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Jill Porter: Axing anti-crime programs a short-sighted mistake?

WHILE the public furor over city budget cuts is focused on libraries, two high-profile violence-prevention programs championed by the Street administration are being axed.

WHILE the public furor over city budget cuts is focused on libraries, two high-profile violence-prevention programs championed by the Street administration are being axed.

One of them - the curfew centers - has been credited for a precipitous drop in crime, including an 83 percent decline in juvenile shootings in one police district.

The other canceled program is the Adolescent Violence Reduction Partnership (AVRP), for troubled 10- to 15-year-olds.

The city now says the initiatives aren't working.

Some prominent community leaders say otherwise.

"Considering these are the youths most at risk of delinquency, it was real important to keep [AVRP] open, particularly at economic times when stuff gets hard and crime goes up," said Pat DeCarlo, director of the Norris Square Civic Assocation.

If DeCarlo is irate, Cheryl Weiss - whose agency ran a curfew center and an AVRP center - is worried.

"I worry that there are many ingredients in the making for a kind of perfect storm come the summer," said Weiss, director

of Diversified Community Services.

No pools. Fewer libraries. Now this.

"You just kind of wonder what's going to happen."

When Mayor John Street inaugurated AVRP in 2005, it was championed by a city councilman named Michael Nutter.

"Finally, we'll be getting the desperately needed services people have been asking for," Nutter said then.

The program seemed a natural outgrowth of the successful Youth Violence Reduction Partnership, an intensive intervention for offenders ages 15-24.

AVRP linked delinquent teens and tweens with a youth-outreach worker who mentored them and monitored their school work and home life.

It expanded to include a wider scope of at-risk adolescents and added 20 center-based programs to the 15 youth-worker sites.

The kids who qualified, said Norris Square's DeCarlo, are too unruly for run-of-the-mill programs.

"They'll call the staff, 'Bitch, m-----f-----'; they'll go off on a fit of temper. One kid graffitied the wall in the building.

"These are real potential trouble-makers who are going to end up as criminals."

But Dr. Donald Schwarz, deputy mayor and city health commissioner, said that the majority of kids in AVRP - operated with $3 million in city money and $12 million from the state - never completed the six-month program and that "delinquency rates didn't go down."

"I have no hard evidence to show the state that the investment was providing any outcome," he said.

Schwarz said no formal study had been done but that information gathered from providers and other participants convinced the city that AVRP didn't justify the expense in a financial crisis.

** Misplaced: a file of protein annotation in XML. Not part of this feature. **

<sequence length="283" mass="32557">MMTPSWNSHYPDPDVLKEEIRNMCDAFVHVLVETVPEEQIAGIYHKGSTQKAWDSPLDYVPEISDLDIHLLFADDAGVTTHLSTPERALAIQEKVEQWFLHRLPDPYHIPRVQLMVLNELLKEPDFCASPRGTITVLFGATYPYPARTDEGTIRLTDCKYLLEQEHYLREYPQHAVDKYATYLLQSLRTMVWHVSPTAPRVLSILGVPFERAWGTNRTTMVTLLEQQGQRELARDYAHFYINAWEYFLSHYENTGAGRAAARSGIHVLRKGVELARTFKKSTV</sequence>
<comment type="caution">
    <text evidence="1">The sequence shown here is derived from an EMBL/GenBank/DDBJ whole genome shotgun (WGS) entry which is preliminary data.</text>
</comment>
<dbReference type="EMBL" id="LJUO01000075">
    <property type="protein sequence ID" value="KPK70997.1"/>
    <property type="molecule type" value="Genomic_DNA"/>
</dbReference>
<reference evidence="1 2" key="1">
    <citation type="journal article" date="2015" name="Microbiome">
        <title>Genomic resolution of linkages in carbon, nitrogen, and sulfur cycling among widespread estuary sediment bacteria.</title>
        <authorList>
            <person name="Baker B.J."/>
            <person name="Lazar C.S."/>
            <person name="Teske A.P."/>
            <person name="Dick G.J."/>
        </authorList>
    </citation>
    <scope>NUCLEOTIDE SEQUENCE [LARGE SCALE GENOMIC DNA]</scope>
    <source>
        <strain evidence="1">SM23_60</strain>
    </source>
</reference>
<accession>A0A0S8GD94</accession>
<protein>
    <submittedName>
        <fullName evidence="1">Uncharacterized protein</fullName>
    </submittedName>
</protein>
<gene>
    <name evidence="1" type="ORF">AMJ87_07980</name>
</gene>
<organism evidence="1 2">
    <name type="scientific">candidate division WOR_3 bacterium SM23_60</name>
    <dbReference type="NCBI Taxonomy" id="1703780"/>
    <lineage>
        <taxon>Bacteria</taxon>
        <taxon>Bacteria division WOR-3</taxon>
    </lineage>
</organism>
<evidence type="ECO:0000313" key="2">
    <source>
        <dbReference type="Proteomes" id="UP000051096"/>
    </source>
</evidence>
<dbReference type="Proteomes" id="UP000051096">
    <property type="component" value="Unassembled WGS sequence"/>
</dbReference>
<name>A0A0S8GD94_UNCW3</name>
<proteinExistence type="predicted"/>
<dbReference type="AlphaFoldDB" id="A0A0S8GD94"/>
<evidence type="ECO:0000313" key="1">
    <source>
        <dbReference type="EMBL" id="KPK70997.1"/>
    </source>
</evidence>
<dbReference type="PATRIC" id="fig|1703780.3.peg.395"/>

He said the political rivalry between Nutter and Street played no role in the decision - adding that Nutter supported the program when he came into office, before the financial crisis.

Critics of the decision say the program wasn't around long enough to prove itself.

"You know when you run programs, you just don't get them up and running and they work fabulously in a year's time," said Weiss.

"It takes time and tinkering."

The centers were closed in September. The youth-worker sites will close Dec. 31.

Some 3,135 youths enrolled this year will be on their own.

The curfew centers are another Street initiative that will end with the close of the Dixon House program on Dec. 31.

"It's a really bitter pill to swallow," said Weiss, whose agency inaugurated the pilot program at the Point Breeze center in 2006.

The centers, staffed by volunteers and social workers, were sites where police could drop off teens who were on the street after curfew and presumably up to no good.

In early 2007, police noted a dramatic drop in juvenile shootings in the police districts covered by the Dixon program - down 60 percent in the First District, in South Philadelphia, and 83 percent in the 17th, in Point Breeze.

The city opened 11 more centers, but they were less successful, officials said.

Now, the four that remain open will be closed, despite the support of Police Commissioner Charles Ramsey.

Schwarz said police officers were taking kids home or issuing citations for curfew violations rather than taking them to the centers.

There were times that staff outnumbered teenagers, he said.

"All the data show we are spending an awful lot of money for low utilization," said Everett Gillison, deputy mayor for public safety.

But I wonder if the long-term math adds up.

Youths who become habitual offenders into adulthood cost taxpayers, on average, as much as $2.3 million, according to a 2006 study.

The city will save about $6 million a year by closing both of these programs.

If AVRP or the crisis centers saved only three kids a year from going the wrong way - and you can be sure they did - we'd still save money in the long run.

"I understand these programs are expensive," DeCarlo said. "But for stuff that's targeted to your future juvenile delinquents, the ones that are going to give you a hard time, that's a lot cheaper than having people in jail." *

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